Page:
Local Current Blog

Local Radar: Bollywood, WriteGroove and more

Local Radar highlights bands that the local team at The Current is spinning heavily at their desks. You’ll be able to preview a track from each as well as hear them on The Local Show and Local Current.

It’s definitely a good day now that WriteGroove has released his next piece of work appropriately titled TheenKinOfew. I don’t know about everyone else, but I’ve been checking in on Joey Larson’s one-man project regularly since I first got word of him a few months back. He went silent after that write-up to work on these new tracks, and it’s a logical progression – a little less shifty with audibly amped-up groove. As far as I have heard and seen, WriteGroove is still one of the few musicians making music like this in the immediate Twin Cities, accompanying other artists like OK Thief. It’s refreshing and breezy, the perfect introduction to summer and should be listened to in one continuous sitting. It will take less than 15 minutes of your time, and it will become quickly evident that Larson is an emerging producer that we should keep encouraging.

Stream: WriteGroove – “DontWaitOp” from TheenKinOfew out now

Also back in action is Bollywood, who released the seedy throwback EP This Is… last December. While they sounded like a darker version of Spoon at that point (cracked out on some sort of stimulant), this new 7” obliterates that conception, instead opting for something that teeters on Soft Moon territory. Bollywood’s strong suits are its crunchy guitars and Justin Sehorn’s sluggish voice which has moments of total glory on the song “Turquoise.” You’re mostly unable to discern his words and context, but the times when he breaks through the fuzz, especially after the two-minute mark rolls around, is heavy and commanding. It’s their most impressive recording yet and one that has mass-appeal, banking on a style which has become well-regarded in the music world over the past few years.

Stream: Bollywood – “Turquoise” from their new 7″ out now

Klondike makes music that could be a soundtrack to just about anything. It’s no surprise that a recent Northern Spark promo video used this song to set the mood. It’s a gorgeous, extremely minimalistic tune that floats by in dreamy haze. The loop alone gets caught up in its own atmospherics, and before you know it, the song is done and the repeat button has been hit. Now Klondike has more than a handful of newer releases, but I’ve chosen to focus on LP333 from early November because this is the one that really started getting him well-deserved buzz. Sure, this is a style that obviously doesn’t attract just anyone, but you can tell there are a lot of ideas brewing in his head. He’s not trying to be accessible. Instead, Klondike is making a product that he loves and adores, rooted in years of studying artists that feel the same way as him. There may be a moment when he makes something that ends up being wildly popular (see: Panda’s bear progression from early albums to his current incarnation). For Klondike, that may also be the next logical step. But it won’t be forced – it will be the result of his musical evolution. There’s natural talent here for melody, and it’s really great to watch it unfold.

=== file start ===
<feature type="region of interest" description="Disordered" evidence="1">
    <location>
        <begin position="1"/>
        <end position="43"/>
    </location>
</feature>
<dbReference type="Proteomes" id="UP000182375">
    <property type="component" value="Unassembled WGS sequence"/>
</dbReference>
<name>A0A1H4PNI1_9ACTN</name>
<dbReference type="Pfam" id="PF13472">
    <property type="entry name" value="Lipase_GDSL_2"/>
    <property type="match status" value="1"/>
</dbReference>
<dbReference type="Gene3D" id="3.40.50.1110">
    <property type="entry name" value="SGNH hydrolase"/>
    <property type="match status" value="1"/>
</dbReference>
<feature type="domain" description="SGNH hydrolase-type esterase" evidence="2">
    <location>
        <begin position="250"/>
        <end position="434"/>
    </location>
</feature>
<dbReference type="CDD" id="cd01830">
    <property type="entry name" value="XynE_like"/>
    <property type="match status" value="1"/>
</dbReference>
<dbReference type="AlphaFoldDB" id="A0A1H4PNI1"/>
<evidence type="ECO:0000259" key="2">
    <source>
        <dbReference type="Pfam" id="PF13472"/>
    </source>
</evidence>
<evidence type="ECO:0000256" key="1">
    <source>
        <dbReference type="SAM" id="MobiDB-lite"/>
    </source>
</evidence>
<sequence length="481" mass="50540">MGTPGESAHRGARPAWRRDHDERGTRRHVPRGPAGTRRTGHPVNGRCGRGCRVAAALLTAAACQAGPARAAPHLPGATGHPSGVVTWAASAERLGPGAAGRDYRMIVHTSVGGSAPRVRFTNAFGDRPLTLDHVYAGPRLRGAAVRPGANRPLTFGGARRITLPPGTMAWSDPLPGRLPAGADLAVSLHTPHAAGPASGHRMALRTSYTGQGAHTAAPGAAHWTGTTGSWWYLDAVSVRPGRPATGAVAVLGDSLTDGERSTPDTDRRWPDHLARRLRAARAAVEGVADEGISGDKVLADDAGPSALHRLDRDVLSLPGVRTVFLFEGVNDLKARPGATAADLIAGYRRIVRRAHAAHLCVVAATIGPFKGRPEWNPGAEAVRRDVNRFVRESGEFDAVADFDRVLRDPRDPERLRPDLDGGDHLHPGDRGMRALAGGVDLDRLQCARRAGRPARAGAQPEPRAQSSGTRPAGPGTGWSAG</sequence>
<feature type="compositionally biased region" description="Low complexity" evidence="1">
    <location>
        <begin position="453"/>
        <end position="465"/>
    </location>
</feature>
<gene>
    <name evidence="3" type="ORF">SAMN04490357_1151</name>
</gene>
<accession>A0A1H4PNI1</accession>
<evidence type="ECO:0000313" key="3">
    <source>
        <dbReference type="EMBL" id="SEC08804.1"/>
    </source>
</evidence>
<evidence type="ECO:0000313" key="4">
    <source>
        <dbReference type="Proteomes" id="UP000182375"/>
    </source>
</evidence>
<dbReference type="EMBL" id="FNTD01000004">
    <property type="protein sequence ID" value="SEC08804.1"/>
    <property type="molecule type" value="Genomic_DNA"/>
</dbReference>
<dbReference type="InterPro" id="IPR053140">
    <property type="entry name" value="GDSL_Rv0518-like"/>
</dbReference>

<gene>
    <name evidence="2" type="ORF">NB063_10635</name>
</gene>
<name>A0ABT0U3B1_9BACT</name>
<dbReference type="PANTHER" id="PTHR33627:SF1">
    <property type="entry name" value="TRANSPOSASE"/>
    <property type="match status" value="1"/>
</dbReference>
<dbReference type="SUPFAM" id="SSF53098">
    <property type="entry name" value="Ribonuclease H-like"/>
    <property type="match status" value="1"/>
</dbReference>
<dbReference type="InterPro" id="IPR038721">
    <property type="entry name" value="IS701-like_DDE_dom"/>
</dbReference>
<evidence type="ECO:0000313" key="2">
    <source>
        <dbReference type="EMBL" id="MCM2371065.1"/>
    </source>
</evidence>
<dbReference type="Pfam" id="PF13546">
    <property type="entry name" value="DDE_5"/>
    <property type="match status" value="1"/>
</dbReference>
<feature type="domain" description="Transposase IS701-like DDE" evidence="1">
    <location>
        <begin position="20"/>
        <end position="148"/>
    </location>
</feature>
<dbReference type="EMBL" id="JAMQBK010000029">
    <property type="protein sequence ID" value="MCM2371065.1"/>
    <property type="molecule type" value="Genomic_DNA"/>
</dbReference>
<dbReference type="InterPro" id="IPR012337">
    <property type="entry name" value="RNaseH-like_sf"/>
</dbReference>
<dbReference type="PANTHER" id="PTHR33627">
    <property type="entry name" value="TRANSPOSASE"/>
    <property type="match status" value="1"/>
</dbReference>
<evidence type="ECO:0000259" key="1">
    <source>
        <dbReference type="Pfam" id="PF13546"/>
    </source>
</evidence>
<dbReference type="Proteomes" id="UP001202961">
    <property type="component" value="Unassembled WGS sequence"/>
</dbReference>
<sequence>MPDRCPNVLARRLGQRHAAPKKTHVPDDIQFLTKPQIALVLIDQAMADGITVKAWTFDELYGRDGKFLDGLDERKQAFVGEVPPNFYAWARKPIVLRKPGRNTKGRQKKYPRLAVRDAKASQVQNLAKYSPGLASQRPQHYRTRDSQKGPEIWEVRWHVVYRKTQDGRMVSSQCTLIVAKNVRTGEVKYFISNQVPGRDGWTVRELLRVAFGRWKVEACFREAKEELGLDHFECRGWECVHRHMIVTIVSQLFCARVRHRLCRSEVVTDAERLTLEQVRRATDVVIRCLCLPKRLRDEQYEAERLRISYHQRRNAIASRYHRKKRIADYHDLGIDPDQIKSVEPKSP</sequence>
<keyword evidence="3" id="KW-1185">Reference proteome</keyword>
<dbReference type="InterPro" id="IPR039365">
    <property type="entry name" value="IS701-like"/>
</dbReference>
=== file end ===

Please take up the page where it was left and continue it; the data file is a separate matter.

Stream: Klondike – “Memory Children” from LP333 out now

Crystals In The Deep

Crystals In The Deep is a new project from Tim Kraack, who has also played in Dead Kings of Norway. His newest effort is a collaboration with Sarah Rogers-Tanner, and they’ve recently unleashed this 10-song album recorded over the span of seven months starting in October of last year. The immediately striking part of this musical relationship is their voices. Each song offers one of them a chance to vocalize their talents while other tracks see them complimenting one another, giving off the feeling of both a cohesive record or a split LP depending on your jumping-in point. Most of the record is a slow and soaring experiment, so it’s interesting to question why they started everything off with “Sylvia.” Its grungy riff is evocative of the propulsive rhythms that Suuns explored in their song “PVC,” and the tempo alteration towards the end somehow turns the piece into even more of a jam. It ends on an out-of-nowehere keyboard note that echoes so righteously that the down tempo successor in “Tremble Tremble” makes a whole lot of sense.

Stream: Crystals In The Deep – “Sylvia” from Crystals In The Deep out now